Larry Fink, the chairman and chief executive officer of BlackRock, believes that China’s economic growth will continue to slow down. He noted that China’s leadership is transforming the country’s economy from an export driven into a domestic and service-oriented economy.

Larry Fink

During an interview on CNBC’s Delivering Alpha Conference, Fink said, China’s markets increased 158% whether you call it manipulated or went up on a natural course. People became concerned when it went down 30%. Fink noted that the latest figure that China’s economy was growing at 7% was the “lowest quarter since 1990.” He said China’s “growth is coming down.

Fink says China’s transition will lead to a slower GDP growth

Fink said the Chinese government is in the process of implementing a 10-year plan to transforming from an export to a consumer-oriented economy to create more jobs. According to him, the transition will lead to a slower GDP growth.

“We could argue China’s on a path for its economy to continue to evolve and slow down. Unless we have more demand for their export unless they have more competitive companies unless the consumers start to consume more; we’re going to see a slower China, which is frightening to me. It’s just a path that they’re going down, and maybe valuations are still a little high.”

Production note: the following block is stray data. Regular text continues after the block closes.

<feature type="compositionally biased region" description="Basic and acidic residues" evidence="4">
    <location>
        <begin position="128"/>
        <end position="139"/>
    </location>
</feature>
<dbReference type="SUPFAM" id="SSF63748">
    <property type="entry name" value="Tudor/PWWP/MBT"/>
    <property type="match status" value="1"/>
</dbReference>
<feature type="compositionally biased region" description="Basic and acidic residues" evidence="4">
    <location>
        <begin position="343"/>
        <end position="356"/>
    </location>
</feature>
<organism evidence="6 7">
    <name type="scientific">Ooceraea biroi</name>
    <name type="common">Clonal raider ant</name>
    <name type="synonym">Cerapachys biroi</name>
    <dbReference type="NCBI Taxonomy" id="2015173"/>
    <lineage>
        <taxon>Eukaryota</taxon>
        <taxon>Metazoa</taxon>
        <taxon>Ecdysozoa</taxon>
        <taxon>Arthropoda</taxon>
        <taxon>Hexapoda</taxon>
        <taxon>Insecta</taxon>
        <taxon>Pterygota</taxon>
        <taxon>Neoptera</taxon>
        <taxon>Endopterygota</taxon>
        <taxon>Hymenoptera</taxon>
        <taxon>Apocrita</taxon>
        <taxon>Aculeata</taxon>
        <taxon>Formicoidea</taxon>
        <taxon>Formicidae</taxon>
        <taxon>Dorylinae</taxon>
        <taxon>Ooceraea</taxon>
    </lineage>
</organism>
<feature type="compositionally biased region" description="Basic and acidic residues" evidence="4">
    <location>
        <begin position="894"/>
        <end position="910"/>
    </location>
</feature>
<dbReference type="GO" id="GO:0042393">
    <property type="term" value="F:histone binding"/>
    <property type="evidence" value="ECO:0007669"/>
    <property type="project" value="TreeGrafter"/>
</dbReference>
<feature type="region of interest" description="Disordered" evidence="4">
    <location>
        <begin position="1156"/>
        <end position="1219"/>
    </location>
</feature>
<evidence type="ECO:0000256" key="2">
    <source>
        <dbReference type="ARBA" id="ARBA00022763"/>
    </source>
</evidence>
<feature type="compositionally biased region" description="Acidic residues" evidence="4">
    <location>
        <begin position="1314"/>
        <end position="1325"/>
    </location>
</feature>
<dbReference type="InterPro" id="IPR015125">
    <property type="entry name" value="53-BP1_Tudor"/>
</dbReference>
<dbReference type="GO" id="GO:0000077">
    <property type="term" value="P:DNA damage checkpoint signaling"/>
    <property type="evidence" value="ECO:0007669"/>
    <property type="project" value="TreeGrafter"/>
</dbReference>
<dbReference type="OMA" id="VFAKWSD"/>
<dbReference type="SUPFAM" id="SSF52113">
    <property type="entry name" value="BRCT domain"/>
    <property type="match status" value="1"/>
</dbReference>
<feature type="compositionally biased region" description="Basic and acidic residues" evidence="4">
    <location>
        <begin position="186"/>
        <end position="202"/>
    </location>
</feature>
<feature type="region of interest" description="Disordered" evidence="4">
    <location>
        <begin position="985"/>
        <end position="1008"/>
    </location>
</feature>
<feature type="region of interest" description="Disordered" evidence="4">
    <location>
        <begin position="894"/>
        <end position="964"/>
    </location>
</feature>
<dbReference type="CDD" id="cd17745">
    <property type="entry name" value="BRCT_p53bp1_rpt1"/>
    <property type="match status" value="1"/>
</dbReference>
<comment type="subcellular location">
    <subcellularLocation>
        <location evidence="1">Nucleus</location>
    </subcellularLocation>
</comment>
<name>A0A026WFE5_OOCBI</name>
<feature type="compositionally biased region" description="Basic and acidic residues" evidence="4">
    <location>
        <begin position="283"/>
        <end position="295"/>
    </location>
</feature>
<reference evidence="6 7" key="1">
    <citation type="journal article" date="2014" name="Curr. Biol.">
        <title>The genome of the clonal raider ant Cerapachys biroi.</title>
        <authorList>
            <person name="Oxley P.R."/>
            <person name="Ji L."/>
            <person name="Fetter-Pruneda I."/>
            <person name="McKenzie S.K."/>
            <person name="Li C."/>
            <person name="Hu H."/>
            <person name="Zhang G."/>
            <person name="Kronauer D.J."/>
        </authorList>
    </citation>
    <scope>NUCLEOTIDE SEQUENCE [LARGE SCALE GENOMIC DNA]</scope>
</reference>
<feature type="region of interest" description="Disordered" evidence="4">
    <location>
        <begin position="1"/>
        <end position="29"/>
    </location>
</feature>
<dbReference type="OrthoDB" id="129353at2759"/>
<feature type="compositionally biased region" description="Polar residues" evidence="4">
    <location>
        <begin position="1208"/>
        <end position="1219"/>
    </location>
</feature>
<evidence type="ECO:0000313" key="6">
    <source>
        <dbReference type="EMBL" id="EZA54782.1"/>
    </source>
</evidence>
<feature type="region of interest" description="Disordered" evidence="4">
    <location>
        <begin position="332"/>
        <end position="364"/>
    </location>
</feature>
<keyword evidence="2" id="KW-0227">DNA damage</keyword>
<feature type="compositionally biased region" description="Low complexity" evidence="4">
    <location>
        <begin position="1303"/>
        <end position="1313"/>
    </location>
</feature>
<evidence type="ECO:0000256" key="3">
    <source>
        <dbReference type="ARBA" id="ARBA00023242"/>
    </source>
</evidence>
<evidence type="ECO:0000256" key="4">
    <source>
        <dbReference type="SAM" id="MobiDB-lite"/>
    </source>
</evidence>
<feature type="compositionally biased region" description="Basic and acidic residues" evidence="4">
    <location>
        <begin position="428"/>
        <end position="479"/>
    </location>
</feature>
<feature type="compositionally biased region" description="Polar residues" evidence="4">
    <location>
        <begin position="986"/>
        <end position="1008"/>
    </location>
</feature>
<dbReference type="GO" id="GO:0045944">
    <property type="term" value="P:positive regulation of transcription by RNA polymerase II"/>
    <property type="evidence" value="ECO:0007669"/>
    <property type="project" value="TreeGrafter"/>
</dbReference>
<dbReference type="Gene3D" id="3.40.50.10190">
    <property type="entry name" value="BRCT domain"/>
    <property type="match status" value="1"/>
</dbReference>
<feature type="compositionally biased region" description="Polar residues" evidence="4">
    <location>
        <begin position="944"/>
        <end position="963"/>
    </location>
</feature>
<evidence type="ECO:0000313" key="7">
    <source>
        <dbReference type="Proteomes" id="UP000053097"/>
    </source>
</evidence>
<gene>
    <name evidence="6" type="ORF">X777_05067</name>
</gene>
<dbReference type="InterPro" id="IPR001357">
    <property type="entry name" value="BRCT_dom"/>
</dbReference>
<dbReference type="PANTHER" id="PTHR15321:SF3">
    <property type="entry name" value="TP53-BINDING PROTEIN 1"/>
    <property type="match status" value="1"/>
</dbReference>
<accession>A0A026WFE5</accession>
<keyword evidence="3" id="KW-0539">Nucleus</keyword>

Fink says European creditors were right to stand up to Greece

When asked about Greece, Fink commented that European creditors made the right decision to stand up to the Greek government. According to him, the creditors should not adjust the terms of its debt until they see a “full, firm commitment” from Greece.

“The contract and prior funding by the creditors to Greece was a contract to the state not to a political party. A new political party came in and said, ‘We’re going to renegotiate. You can’t go to your bank and say, ‘I want you to renegotiate.’ It just doesn’t happen that way.”

Fink added, “I think it was really important that Europe stood firm. You could not allow that same type of behavior to move to Spain and Portugal. I think a firm Europe was necessary.”

On Wednesday, the Greek government will vote on the reforms demanded by European creditors in exchange for a third bailout. According to Fink, Greece could renegotiate the terms of the bailout after passing the reforms. He also said, “The little, hidden secret is most people know they’ll never be able to pay it back.”

Furthermore, Fink emphasized that even the fundamental problems of Greece has been resolved, not all of the wealthy that fled the country would return.

“Since this crisis, most of the wealthy have left. The sad social issue is the people who are in Greece now are the poor and the middle class. They are left with this tremendous noose around their neck. This is a social catastrophe because money is so portable,” said Fink.